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Genealogy Blog

5 June 2014

Oldest Known Pair of Pants Unearthed

The world’s first-known pants were recently excavated from tombs in western China, reports a new study.

The pants, which date from 3,000 to 3,300 years ago, are tattered, but are surprisingly stylish, combining attractive form with function. Made out of wool, the trousers feature straight-fitting legs and a wide crotch. The pants were discovered in an excavation led by archaeologists Ulrike Beck and Mayke Wagner of the German Archaeological Institute in Berlin.

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2 June 2014

Remains of Five World War I Soldiers Found in France

The remains of five French soldiers who fought in World War I have been found along with their weapons in a wood in the country's east, a man behind the discovery said on Sunday.

The skeletons were discovered along with Lebel rifles, the basic weapon of the French infantry during the Great War, in a forest near the town of Luneville, Philippe Sugg told AFP. One of them had his identity tag and was a 27-year-old from an area near the southern city of Perpignan, he said.

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Medieval Skulls Found in Coventry's Old Grammar School

Fragments of medieval skulls and bones have been found during the restoration of a 12th Century building in Coventry. The bones found in the Old Grammar School are believed to date back to some time between the 12th and 16th Centuries.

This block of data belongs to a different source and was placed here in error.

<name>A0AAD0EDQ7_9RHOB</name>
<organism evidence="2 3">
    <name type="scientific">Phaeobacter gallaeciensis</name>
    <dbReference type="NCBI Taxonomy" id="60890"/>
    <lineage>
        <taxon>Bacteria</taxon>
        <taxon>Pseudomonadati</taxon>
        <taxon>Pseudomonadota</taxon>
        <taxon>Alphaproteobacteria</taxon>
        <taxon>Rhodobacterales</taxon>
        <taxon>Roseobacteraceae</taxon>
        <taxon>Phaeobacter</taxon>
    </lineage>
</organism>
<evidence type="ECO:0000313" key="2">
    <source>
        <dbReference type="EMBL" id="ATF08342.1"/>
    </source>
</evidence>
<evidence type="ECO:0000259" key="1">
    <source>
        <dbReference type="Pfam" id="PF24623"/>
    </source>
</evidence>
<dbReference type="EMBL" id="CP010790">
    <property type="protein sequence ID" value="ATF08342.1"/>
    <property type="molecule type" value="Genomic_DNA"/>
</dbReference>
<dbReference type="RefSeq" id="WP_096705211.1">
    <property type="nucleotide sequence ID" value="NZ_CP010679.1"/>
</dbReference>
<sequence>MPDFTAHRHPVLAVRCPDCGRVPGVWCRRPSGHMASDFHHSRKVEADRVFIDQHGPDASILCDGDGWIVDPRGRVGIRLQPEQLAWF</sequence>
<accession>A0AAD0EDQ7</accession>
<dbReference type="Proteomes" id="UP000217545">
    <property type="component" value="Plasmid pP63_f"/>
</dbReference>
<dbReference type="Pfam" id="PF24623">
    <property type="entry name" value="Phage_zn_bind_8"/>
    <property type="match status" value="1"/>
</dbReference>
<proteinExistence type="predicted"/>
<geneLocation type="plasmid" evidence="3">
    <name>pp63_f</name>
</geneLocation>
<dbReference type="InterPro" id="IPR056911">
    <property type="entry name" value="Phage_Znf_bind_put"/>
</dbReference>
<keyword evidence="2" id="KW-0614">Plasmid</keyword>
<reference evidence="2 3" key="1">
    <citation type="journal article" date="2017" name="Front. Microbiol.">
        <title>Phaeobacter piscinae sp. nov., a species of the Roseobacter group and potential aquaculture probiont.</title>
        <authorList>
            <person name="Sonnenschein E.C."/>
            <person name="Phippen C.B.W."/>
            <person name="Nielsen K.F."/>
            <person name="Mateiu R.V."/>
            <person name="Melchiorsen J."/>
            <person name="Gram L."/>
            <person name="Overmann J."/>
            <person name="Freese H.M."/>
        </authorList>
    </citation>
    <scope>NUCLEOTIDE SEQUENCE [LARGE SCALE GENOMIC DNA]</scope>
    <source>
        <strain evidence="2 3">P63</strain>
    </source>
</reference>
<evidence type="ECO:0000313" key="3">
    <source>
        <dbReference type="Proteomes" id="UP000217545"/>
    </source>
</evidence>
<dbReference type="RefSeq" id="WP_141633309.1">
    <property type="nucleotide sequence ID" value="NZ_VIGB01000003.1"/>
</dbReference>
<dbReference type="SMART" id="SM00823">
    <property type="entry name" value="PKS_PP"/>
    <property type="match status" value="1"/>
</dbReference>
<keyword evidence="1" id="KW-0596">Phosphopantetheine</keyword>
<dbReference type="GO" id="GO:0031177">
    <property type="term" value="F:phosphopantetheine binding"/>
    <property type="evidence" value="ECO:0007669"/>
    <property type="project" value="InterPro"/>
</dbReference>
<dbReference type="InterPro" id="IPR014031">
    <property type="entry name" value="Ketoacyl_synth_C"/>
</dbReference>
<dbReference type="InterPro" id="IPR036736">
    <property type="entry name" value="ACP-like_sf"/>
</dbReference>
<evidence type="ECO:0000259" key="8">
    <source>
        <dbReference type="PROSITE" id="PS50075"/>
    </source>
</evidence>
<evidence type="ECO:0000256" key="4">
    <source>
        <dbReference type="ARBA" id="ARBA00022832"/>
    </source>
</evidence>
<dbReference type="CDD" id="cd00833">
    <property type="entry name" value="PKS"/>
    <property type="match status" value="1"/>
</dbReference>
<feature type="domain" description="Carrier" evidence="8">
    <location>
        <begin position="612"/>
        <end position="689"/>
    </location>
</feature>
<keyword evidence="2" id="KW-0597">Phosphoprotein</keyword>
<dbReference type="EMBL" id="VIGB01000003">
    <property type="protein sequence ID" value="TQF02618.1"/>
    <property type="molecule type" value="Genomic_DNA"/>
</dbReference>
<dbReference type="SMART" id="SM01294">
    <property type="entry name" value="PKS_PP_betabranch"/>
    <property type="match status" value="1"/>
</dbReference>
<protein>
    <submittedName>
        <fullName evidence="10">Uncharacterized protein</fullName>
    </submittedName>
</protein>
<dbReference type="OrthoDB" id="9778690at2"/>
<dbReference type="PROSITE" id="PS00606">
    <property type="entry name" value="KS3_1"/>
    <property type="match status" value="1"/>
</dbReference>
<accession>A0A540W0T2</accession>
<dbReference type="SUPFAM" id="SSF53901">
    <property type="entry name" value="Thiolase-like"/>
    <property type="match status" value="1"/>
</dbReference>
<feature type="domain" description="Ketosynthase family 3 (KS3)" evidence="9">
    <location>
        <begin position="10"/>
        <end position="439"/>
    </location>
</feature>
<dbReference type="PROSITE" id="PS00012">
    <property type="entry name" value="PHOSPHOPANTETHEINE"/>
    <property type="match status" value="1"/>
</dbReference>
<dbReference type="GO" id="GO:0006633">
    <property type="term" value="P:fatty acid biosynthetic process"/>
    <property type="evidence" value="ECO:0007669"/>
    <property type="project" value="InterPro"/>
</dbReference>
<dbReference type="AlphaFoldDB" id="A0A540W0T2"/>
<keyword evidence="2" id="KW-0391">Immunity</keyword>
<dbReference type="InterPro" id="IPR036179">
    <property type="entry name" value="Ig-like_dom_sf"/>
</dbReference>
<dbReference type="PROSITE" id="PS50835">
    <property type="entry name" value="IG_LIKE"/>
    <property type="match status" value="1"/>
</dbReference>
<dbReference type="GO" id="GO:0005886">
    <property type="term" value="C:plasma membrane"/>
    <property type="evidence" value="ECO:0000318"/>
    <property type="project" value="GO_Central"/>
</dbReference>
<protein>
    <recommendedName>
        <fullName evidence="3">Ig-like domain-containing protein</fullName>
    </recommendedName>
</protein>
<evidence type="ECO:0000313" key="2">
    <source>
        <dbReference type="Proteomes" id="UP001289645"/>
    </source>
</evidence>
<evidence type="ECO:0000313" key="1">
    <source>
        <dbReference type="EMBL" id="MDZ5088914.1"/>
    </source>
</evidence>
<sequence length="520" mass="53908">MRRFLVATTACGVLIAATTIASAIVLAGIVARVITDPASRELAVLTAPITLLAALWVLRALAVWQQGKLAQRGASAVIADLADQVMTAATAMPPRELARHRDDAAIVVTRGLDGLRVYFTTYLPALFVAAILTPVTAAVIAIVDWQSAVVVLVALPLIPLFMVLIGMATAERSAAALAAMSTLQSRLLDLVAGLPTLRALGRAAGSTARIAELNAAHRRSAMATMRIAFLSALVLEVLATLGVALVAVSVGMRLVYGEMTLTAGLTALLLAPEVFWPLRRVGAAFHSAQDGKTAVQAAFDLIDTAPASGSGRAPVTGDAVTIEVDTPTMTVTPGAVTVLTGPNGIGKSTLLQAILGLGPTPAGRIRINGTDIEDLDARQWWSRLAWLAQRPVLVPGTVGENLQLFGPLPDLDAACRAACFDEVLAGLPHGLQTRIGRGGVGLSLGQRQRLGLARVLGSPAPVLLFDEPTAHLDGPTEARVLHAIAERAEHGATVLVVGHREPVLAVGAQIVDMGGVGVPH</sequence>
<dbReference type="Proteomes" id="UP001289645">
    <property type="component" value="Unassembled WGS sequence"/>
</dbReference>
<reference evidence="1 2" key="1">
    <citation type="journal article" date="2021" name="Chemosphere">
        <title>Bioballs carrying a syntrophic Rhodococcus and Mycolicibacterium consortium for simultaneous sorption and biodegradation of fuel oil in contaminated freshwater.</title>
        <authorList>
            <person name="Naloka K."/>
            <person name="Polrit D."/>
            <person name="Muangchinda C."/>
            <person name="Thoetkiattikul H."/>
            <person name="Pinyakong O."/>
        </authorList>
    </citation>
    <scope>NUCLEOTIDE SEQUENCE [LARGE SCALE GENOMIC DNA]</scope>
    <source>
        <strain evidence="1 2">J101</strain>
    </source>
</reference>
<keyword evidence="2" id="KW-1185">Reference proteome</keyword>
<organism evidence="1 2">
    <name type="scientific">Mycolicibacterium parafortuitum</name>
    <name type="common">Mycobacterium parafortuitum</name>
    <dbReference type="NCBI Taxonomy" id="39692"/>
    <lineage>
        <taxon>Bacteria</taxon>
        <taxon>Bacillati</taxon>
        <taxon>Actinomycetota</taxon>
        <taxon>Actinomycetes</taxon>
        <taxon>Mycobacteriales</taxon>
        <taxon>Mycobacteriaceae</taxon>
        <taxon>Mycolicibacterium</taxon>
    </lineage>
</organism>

The excavation of the Grade I listed building is part of an £8.5m scheme to restore the building and extend the neighbouring Transport Museum. Experts described the finds as "surprising".

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Unique Silk Cloth Found in Emperor Henry VII's Coffin

A unique silk cloth has been found in the tomb of German king and Holy Roman emperor Henry VII of Luxembourg (1275-1313), among bones and what remains of his boiled head, Italian researchers announced this week.

Resting in Pisa Cathedral, the remains of Henry VII were exhumed last fall with the aim of getting more insights into the emperor’s physical features and cause of death. The research is still ongoing, but the opening of the sarcophagus has already revealed a medieval treasure trove.

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30 May 2014

Trenches used for WWI training unearthed in Iowa

Archaeologists hired to dig at World War I training trenches on the Iowa National Guard Base at Camp Dodge have uncovered several artifacts dating to when the United States entered the war: rifle shell casings, a machine gun suppressor from the era and non-exploding grenades.

Excavation began last week in Johnston and continued Wednesday with the team working to learn more about the trench systems, which were used for training U.S. soldiers before they were shipped out to Europe.

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27 May 2014